She continues: “In other areas of research, people are studying these vacua and looking for classes of vacua that would give us the features we expect of the standard model – the particle masses, their couplings and the correct number of generations. To explain why we are in such a vacuum state, we must understand the dynamics of string theory.

The difficulty lies in getting it right. “It’s not easy getting everything at the same time, especially when we include the cosmological constant,” Weltman admits. “Any mechanism which drives us to small values of the cosmological constant, but keeps us from zero, would be compelling.”

Copyright 2007 PhysOrg.com.
All rights reserved. This material may not be published, broadcast, rewritten or redistributed in whole or part without the express written permission of PhysOrg.com.

Explore further: Researchers demonstrate ultra low-field nuclear magnetic resonance using Earth's magnetic field

add to favorites email to friend print save as pdf

Related Stories

Researchers record two-state dynamics in glassy silicon

Jun 14, 2011

Using high-resolution imaging technology, University of Illinois researchers have answered a question that had confounded semiconductor researchers: Is amorphous silicon a glass? The answer? Yes – until ...

Atom smasher will help reveal 'the beginning'

Mar 31, 2010

The world's largest atom smasher threw together minuscule particles racing at unheard of speeds in conditions simulating those just after the Big Bang - a success that kick-started a megabillion-dollar experiment ...

Exotic symmetry seen in ultracold electrons

Jan 18, 2010

(PhysOrg.com) -- An exotic type of symmetry - suggested by string theory and theories of high-energy particle physics, and also conjectured for electrons in solids under certain conditions - has been observed ...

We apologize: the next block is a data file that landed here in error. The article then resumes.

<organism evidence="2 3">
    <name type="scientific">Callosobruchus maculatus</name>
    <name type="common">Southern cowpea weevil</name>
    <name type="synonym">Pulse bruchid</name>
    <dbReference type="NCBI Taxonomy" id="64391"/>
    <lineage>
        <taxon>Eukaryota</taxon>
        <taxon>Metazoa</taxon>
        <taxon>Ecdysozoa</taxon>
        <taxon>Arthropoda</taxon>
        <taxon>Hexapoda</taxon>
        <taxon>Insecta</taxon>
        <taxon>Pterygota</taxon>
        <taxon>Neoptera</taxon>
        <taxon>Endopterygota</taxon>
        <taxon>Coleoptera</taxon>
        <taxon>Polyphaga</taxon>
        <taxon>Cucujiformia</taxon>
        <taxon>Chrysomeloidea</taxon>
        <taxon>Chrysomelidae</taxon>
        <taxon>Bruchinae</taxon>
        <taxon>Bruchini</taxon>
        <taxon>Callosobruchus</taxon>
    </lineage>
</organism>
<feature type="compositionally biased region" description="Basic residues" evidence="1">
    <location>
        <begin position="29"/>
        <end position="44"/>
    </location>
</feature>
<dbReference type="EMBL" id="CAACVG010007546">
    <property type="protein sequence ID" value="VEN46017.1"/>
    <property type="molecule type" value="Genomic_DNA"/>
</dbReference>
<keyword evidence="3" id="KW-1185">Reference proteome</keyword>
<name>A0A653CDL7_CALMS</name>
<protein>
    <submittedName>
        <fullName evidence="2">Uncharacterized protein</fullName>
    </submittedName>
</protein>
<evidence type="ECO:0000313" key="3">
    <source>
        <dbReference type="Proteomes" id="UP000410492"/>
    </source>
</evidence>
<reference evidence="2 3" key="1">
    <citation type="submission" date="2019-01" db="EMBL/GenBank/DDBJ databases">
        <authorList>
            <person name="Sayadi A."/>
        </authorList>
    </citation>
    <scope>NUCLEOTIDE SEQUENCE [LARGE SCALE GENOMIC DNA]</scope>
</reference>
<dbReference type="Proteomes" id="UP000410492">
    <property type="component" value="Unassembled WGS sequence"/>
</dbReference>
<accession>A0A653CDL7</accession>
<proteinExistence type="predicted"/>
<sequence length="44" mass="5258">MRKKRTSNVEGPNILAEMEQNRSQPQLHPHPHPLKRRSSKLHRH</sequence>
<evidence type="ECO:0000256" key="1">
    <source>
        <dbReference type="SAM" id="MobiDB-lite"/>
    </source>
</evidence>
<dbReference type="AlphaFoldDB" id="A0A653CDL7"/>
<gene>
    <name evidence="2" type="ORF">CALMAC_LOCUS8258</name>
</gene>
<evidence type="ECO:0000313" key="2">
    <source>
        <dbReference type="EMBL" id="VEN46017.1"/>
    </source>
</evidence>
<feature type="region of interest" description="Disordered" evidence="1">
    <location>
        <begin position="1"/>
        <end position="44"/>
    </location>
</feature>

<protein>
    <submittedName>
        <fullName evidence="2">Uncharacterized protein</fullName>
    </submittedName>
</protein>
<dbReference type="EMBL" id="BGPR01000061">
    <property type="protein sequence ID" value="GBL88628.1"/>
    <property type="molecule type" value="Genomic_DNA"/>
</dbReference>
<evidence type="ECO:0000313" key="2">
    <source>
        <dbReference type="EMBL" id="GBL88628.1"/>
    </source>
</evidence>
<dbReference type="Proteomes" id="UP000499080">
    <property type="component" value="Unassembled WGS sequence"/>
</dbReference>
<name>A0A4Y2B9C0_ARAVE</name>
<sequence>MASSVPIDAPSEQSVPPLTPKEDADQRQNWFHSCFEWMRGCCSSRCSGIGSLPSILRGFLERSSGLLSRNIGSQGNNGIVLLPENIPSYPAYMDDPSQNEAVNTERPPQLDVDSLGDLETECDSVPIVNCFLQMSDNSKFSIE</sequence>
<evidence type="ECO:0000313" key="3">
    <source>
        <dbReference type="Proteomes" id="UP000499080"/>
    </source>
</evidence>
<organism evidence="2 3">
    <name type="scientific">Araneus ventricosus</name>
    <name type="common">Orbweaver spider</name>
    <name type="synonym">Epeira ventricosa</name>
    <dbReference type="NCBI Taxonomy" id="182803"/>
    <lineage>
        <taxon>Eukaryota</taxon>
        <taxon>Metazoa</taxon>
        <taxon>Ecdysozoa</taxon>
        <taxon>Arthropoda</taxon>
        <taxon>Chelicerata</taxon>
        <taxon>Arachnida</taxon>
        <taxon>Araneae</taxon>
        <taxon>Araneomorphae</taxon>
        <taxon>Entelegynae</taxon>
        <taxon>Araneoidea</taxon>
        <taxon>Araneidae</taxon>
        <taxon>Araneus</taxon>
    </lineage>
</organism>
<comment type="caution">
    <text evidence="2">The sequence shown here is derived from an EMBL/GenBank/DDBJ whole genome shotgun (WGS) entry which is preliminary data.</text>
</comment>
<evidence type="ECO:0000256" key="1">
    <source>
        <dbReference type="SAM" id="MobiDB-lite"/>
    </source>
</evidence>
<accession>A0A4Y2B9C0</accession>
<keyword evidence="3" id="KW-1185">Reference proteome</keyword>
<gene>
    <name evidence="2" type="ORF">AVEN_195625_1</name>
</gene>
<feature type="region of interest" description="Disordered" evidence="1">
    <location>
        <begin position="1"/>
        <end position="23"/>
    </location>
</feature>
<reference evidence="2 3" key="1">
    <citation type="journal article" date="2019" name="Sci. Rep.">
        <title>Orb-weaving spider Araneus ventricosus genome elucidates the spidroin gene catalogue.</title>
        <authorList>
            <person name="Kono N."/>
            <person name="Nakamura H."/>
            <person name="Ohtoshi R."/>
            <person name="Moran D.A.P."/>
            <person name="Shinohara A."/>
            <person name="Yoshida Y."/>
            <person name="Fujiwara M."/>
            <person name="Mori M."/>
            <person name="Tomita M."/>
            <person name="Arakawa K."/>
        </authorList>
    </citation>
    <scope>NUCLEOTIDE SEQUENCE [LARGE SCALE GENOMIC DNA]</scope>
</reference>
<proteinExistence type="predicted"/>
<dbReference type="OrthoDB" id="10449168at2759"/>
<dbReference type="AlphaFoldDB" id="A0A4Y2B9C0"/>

Superstring theory useful for experimental physics

Oct 30, 2009

Superstring theory aims to explain the laws of physics from extremely small strings in various states. Theoretical superstring theory is therefore normally not considered to be particularly relevant for practical ...

Recommended for you

Water window imaging opportunity

4 hours ago

Ever heard of the water window? It consists of radiations in the 3.3 to 4.4 nanometre range, which are not absorbed by the water in biological tissues. New theoretical findings show that it is possible to ...

User comments : 1

Adjust slider to filter visible comments by rank

Display comments: newest first

Ragtime
1 / 5 (2) Oct 31, 2007
By Aether Wave Theory our generation of Universe is formed by inertial environment, which is formed by previous generations of Universe. Such model even found some support in LQG theory recently (see the http://space.news.../dn12853 article).

By such way, the vacuum is formed by density fluctuations of black hole, forming the previous generation of Universe. These fluctuations are kept at the distance by their surface curvature, followed by "surface tension" by the same way, by which the tiny mercury dropplets are repelled each of other. With compare to string theory, here's no lotta mechanisms, how to keep the such structure conditionally stable (low value of cosmological constant), everything is driven by simple to comprehend Newtonian mechanics. So here's no need to seek the stable solution of vacuum landscape permutations by proposing of another and another abstract assumptions.

Despite of this, I'd consider the tunelling aspect of string theory (which is quantum field theory anyway), if it would lead to some testable predictions. Can somebody propose some?